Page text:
The Twelve Robots of Christmas: 12 days, 12 tiny stories, 12 probably not tiny writers. To read the rest, see

©Copyright David Breslin 2021

Army of Geese

Making a Fox and Geese set.

I spent my free time last winter making a board for the medieval game of Fox and Geese. Disclaimer: I am not in the least bit skilled at crafts. I just do it anyway. While I didn’t fully document the process, I took a few photographs along the way. Making this game was a particular delight for me because of its theme. I often see foxes as I walk to work before dawn, and the site where I work is shared with a bustling community of four wild goose species.

15 eyeless geese vs 1 unpainted fox

Fox and Geese originated in Europe in the Middle Ages, and is still popular in Scandinavia, where it is called “Halatafl”. This game isn’t played on squares, unlike Chess or Draughts. Like many old strategy games, the board is a network of lines. Pieces are placed on the points where the lines meet, and their moves must follow the lines. It’s an asymetrical game, the two players having different powers and different objectives. One player has the fox (or a pair of foxes). They are outnumbered, but a fox can capture a goose by leaping over it onto a vacant point on the other side. (The fox can make a whole chain of captures, as in Draughts, and must capture if it can.) The other player has a large flock of geese. They can’t capture the fox, but they can win the game by blocking the fox so it can’t move. The fox wins by capturing so many geese that they can’t achieve this.

The finished pieces set up for Asalto

Being a folk game, Fox and Geese has never really been standardised. The rules, the number of pieces, and the shape of the board vary from place to place and throughout history. What I made was the most common type of board, including markings for a square “fortress” which the foxes have to defend in some versions. In the earliest descriptions of the game, a single fox faces 13 geese on a board with no diagonal lines and no fortress. A well-known 18th-century version called “Asalto” has replaced the animal theme with a mutiny, with two officers besieged by 24 soldiers. The soldiers cannot move backwards, only advance towards the fortress; and if they occupy it completely, this is another way they can win the game. I made this board to try out these variants and many others in between.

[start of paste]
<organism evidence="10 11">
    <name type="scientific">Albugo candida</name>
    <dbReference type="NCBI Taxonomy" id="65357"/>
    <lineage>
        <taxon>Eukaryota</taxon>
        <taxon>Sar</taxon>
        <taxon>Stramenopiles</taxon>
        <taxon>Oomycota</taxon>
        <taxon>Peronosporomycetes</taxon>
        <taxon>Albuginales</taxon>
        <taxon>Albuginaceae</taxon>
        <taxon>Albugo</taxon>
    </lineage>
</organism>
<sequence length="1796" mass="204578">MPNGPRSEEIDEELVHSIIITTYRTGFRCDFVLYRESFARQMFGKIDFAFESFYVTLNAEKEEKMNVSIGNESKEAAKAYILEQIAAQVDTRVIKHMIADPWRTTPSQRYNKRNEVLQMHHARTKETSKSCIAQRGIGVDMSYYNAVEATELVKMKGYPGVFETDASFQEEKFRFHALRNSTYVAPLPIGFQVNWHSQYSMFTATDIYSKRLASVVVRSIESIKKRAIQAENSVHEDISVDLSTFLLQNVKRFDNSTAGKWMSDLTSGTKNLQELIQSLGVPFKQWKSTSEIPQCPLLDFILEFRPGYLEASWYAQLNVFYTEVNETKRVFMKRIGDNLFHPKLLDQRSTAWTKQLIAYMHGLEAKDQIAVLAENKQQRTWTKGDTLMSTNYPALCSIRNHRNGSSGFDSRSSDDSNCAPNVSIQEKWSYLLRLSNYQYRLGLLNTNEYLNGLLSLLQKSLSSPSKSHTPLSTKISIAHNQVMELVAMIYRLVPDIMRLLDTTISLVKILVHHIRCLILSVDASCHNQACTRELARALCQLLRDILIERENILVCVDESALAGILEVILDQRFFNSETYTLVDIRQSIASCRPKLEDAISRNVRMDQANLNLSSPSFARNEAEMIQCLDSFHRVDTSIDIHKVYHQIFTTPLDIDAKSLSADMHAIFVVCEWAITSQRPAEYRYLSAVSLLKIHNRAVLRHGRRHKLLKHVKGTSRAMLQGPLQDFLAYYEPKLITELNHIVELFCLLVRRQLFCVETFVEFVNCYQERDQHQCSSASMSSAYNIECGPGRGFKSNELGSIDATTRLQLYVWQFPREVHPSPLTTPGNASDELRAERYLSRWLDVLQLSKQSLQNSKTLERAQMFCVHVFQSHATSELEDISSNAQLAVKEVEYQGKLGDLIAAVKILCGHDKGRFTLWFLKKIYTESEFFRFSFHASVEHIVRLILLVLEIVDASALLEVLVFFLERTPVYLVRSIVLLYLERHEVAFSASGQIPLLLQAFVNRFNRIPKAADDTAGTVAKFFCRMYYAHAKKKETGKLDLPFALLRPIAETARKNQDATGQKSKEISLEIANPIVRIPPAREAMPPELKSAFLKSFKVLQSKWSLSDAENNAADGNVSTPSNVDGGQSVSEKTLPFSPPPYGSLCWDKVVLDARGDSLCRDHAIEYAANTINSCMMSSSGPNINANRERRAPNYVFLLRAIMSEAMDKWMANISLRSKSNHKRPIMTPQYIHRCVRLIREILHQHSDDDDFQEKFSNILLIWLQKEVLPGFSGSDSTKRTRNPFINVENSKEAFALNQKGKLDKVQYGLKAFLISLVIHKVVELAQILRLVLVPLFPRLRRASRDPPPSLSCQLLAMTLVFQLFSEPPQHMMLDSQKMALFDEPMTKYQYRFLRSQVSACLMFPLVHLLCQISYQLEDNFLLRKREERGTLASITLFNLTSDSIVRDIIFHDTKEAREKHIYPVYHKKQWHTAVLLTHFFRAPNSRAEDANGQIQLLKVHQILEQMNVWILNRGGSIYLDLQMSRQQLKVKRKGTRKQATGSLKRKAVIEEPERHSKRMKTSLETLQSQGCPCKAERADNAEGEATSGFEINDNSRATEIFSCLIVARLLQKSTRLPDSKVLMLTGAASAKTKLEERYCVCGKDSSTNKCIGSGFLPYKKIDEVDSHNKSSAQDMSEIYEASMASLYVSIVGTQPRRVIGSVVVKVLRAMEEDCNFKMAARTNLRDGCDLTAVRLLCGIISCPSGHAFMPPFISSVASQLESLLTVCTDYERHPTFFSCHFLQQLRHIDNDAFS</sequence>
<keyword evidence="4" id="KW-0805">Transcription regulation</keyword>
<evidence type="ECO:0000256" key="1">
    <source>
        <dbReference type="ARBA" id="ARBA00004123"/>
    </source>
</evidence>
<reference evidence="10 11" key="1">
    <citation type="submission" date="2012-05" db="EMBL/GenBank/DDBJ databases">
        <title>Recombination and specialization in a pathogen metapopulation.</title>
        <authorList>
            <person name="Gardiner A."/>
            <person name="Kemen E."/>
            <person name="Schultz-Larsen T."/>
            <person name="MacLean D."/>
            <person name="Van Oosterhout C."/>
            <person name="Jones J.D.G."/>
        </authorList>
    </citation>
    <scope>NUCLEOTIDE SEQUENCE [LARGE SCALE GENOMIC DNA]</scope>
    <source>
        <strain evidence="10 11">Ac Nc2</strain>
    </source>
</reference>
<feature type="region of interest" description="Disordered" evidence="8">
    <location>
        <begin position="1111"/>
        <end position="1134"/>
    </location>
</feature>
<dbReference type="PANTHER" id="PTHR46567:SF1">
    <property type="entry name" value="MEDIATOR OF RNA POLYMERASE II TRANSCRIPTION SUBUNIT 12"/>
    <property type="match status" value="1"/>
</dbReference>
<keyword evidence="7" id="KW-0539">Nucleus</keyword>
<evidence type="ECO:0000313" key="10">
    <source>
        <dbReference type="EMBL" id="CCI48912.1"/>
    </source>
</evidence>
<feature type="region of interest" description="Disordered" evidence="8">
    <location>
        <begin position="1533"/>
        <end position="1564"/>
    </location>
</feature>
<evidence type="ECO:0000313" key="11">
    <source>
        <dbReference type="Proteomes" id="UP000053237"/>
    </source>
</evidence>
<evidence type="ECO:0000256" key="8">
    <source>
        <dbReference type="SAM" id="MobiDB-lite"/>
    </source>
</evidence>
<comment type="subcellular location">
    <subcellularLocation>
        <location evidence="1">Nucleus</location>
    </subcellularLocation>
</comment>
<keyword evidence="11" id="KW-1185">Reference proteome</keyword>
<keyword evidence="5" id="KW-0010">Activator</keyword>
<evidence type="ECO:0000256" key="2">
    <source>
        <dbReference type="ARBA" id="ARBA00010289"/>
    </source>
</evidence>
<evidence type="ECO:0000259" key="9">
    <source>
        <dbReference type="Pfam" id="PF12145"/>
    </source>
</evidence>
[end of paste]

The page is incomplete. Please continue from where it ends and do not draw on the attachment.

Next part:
Drying the menagerie

I sculpted the pieces out of air-dry clay. I’ve long wanted to try my hand at animal game-pieces, and one day I thought, “Surely even I can make a goose!” Their necks are a bit short, to make them less prone to breakage. The two foxes turned out better than I had any right to expect. They are painted in acrylic, which is easier on my lungs than working with enamel. The geese have multiple coats of paint because I couldn’t get the shade of grey quite right. I forgot to varnish them until several months later. That was a stroke of luck- I’ve since wrecked the paintwork on some other pieces by varnishing them too soon. Rather than make a seperate set of officer and soldier pieces, I just use the animals again for Asalto.

The board just before laquering